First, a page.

Generally, six urinary dialkyl phosphate metabolites of organophosphorus insecticides are measured in the National Biomonitoring Program and for other research studies:dimethylphosphate (DMP); dimethylthiophosphate (DMTP); dimethyldithiophosphate (DMDTP); diethylphosphate (DEP); diethylthiophosphate (DETP); and diethyldithiophosphate (DEDTP). The table shows the six urinary metabolites and the parent organophosphorus insecticides responsible for these metabolites. For example, chlorpyrifos is metabolized to both diethylphosphate and diethylthiophosphate. Each of the six urinary dialkyl phosphate metabolites can be produced from the metabolism of more than one organophosphorus insecticide. Therefore, the presence of one or more dialkyl phosphate metabolites without additional information cannot be linked to exposure to a specific organophosphorus insecticide.
Urinary dialkyl phosphate levels reflect recent exposure. In nationally representative subsamples of the U.S. population from NHANES 1999-2000, 2001-2002, 2003-2004, and 2007-2008 (CDC, 2012), geometric mean urinary dialkyl phosphate levels were generally lower than levels reported in smaller studies of children and adults in Italy and Germany (Aprea et al., 2000; Aprea et al., 1996; Heudorf and Angerer, 2001; Saieva et al., 2004). In these studies and the NHANES subsamples, children have slightly higher levels than adults. Diet influences the measured levels of urinary dialkyl phosphates. For example, subjects ingesting “organically-grown” foods were shown to have lower levels of urinary dialkyl phosphates than subjects eating a conventional diet (Curl et al., 2003). Also, urinary levels in children of farm workers and non-farm workers have been reported to correlate weakly with environmental dust levels of particular insecticides in some, but not all, studies (Bouvier et al., 2006; Curl et al., 2003; Rothlein et al., 2006).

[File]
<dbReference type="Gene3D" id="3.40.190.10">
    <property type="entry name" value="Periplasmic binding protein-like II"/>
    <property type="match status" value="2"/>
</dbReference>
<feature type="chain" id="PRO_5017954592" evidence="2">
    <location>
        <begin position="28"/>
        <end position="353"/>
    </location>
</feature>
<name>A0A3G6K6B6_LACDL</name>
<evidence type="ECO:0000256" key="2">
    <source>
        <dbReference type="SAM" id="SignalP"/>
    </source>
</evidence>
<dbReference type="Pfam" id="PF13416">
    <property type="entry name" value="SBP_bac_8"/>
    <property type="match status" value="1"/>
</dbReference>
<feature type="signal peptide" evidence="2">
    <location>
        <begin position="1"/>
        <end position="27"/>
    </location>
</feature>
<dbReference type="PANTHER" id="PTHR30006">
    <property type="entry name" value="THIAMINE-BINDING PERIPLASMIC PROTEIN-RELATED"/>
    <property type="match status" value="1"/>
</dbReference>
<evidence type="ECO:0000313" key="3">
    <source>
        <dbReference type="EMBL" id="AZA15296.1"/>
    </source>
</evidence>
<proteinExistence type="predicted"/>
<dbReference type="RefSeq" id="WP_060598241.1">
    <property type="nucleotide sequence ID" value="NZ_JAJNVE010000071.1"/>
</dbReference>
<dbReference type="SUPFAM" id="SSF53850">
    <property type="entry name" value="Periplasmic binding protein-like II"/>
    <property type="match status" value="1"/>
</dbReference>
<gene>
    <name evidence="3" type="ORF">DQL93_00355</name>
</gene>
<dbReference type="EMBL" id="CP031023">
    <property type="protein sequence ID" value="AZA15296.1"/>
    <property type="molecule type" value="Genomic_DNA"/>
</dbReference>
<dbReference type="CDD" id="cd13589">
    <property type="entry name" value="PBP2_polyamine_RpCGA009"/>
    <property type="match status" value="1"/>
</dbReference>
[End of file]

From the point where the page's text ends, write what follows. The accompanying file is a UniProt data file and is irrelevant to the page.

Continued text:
Measurements of dialkyl phosphates in urine have been used to document exposure of farmers, agricultural workers, pest-control workers, and others to organophosphorus insecticides (Davies and Peterson, 1997; Franklin et al., 1981; Krieger and Dinoff, 2000; Takamiya, 1994). In some of these occupational studies, reported levels of urinary dialkyl phosphates may exceed levels seen in the general population by up to fiftyfold, though in general, worker levels are only moderately higher. Urinary levels of dialkyl phosphate metabolites vary with the type of field application, seasonal use of the parent insecticide, and demonstrate substantial variability when measured over multiple times of day and over multiple days, which may reflect changes in exposure, collection timing, and elimination kinetics (Kissel et al., 2005; Koch et al., 2002; Lambert et al., 2005; Petchuay et al., 2006).
Children and pregnant family members of farm workers were reported to have median levels of many urinary dialkyl phosphates that were either similar or slightly higher (Arcury et al., 2006; Bradman et al., 2005) than those presented in U.S. representative subsamples from NHANES 1999-2000, 2001-2002, 2003-2004 (CDC, 2012), except for one study in which DMTP levels were up to fourteenfold higher depending on the season and the type of crop application (Lambert et al., 2005). Also, estimates of dose or intake calculated from urinary dialkyl phosphate levels in studies of pregnant women in one agricultural community (Castorina et al., 2003) and in another study of workers exposed on reentry to treated orchards (Fenske et al., 2003) generally did not exceed doses considered to be safe. Estimates of dose or intake for the general U.S. population as calculated from urinary dialkyl phosphate measurements were below environmental dose estimates based on multiple routes of exposure (Duggan et al., 2003).
Information is limited with regard to associations between levels of urinary dialkyl phosphates and any health effects.Summed levels of urinary dialkyl phosphates in prenatal samples from mothers of neonates living in an agricultural community were associated with subtle changes in one of seven domains of neurophysiologic neonatal testing during one restricted postnatal period of time (Young et al., 2005). In a study of farm workers, median urinary levels of DMTP and DMDTP were more than twentyfold higher than median levels in the U.S. population (CDC, 2012), and these higher levels were associated with a few subtle neurobehavioral test results (Rothlein et al., 2006).
Finding a measurable amount of dialkyl phosphate metabolites in urine does not imply that the level of dialkyl phosphate metabolites causes an adverse health effect. Biomonitoring studies of dialkyl phosphate metabolites provide physicians and public health officials with reference values so that they can determine whether or not people have been exposed to higher levels of organophosphorus pesticides than are found in the general population. Biomonitoring data can also help scientists plan and conduct research on exposure and health effects.